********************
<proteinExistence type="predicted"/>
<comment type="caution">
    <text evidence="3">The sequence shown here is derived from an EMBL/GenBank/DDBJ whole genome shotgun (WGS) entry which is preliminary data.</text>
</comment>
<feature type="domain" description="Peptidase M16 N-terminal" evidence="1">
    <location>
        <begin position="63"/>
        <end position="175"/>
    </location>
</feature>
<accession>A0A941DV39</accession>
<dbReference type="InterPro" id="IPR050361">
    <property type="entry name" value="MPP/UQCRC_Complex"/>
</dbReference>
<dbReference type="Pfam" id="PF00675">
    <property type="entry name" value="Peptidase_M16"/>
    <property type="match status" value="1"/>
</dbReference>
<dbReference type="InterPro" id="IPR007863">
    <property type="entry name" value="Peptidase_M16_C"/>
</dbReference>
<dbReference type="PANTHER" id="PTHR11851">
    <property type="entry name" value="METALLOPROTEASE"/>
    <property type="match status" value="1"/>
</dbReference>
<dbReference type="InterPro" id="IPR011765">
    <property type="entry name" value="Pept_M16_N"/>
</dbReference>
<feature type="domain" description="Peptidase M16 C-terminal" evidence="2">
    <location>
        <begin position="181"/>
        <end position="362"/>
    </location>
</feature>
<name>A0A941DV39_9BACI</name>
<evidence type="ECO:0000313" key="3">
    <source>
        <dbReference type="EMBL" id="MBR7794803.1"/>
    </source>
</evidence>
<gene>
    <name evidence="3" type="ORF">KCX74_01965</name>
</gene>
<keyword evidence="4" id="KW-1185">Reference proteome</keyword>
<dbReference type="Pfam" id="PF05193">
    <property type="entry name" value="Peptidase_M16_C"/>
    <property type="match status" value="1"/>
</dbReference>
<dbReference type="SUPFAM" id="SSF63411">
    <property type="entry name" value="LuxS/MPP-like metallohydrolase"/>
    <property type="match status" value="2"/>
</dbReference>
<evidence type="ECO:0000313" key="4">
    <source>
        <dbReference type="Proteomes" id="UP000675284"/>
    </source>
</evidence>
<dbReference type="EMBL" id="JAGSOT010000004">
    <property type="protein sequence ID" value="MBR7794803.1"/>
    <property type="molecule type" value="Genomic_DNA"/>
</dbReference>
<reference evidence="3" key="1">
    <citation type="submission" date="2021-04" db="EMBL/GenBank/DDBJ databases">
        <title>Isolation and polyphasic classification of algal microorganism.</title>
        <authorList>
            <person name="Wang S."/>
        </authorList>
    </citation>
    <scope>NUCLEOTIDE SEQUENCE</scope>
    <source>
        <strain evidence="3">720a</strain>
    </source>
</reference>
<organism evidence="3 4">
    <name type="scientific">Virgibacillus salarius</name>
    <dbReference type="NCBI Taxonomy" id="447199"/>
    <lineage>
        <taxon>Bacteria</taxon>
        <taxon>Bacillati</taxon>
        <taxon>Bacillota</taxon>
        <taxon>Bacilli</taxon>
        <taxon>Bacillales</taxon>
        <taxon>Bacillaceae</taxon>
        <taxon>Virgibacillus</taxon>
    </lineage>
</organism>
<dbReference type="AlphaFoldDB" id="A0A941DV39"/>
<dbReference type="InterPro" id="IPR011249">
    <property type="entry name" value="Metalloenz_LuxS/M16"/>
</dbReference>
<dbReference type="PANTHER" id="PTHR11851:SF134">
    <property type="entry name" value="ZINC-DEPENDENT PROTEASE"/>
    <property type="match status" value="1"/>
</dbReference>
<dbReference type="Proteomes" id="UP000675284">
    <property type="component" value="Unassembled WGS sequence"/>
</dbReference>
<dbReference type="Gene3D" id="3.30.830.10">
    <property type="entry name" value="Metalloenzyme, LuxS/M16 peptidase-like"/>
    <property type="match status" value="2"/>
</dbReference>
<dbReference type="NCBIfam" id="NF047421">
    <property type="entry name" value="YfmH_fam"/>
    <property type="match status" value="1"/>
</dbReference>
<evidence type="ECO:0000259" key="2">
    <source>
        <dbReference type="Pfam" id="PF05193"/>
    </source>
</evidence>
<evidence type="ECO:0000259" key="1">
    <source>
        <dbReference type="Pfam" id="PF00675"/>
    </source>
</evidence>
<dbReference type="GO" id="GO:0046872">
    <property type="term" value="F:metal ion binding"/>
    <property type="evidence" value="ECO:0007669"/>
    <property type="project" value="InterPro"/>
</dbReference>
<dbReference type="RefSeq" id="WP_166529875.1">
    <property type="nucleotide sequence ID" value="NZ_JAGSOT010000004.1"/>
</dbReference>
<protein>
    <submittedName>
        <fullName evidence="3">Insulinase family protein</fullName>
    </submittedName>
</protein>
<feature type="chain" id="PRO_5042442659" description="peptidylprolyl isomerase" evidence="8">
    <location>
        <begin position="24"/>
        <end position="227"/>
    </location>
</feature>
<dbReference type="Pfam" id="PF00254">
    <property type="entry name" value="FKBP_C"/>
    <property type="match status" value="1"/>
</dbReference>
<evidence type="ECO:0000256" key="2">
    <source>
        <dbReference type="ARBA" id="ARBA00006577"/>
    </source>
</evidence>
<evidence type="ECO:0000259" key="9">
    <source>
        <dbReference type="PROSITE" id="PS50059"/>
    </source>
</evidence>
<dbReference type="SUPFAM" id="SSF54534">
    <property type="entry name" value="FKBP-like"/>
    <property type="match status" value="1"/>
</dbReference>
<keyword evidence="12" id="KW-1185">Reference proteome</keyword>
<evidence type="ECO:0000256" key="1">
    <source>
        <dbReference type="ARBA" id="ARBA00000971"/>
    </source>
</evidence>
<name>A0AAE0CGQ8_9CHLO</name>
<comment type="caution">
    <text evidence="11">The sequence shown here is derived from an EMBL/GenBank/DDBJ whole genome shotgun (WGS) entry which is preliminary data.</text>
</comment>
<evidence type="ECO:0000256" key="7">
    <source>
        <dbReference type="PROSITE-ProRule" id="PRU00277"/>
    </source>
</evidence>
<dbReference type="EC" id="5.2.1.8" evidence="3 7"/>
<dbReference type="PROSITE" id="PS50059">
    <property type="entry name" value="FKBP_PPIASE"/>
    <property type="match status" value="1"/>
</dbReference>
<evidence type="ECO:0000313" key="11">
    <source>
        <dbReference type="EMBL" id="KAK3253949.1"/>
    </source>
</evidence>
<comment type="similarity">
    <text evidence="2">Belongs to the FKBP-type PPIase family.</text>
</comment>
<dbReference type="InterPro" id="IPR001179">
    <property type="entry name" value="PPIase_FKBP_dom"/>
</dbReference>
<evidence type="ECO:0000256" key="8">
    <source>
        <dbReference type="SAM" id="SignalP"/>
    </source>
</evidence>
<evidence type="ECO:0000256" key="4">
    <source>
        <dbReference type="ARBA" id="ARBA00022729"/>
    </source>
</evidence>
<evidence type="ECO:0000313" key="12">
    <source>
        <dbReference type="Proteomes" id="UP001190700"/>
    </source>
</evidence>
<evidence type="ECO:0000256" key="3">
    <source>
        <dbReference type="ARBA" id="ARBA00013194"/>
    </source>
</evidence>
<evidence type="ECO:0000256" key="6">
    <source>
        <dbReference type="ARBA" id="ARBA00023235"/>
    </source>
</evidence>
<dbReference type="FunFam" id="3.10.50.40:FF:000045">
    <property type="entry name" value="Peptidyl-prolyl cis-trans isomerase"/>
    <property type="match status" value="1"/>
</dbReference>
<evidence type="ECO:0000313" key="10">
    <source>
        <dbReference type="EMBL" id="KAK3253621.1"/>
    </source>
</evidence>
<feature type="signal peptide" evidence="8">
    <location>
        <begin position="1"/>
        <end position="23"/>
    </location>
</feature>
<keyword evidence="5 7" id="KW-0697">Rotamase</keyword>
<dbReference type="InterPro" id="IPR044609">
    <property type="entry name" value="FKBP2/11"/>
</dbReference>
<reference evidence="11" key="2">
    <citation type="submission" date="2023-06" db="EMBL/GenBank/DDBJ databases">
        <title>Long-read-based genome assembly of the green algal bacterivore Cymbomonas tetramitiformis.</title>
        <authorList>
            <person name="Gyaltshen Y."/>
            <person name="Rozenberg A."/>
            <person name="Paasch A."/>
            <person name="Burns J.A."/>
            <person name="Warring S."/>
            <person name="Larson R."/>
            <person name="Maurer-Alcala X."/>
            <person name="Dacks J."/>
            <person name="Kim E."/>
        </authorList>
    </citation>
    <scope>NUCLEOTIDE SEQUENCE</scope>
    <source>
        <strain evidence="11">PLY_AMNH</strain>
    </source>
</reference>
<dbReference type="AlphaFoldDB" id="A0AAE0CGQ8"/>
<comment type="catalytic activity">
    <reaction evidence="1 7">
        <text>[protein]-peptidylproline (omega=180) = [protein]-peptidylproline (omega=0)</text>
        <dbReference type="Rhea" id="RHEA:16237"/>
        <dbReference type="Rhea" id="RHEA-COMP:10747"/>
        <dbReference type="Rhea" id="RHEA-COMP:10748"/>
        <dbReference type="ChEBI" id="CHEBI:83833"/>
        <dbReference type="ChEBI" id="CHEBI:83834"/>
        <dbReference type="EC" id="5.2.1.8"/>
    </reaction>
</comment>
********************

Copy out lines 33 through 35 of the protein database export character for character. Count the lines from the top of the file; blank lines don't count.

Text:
    </location>
</feature>
<name>A0A941DV39_9BACI</name>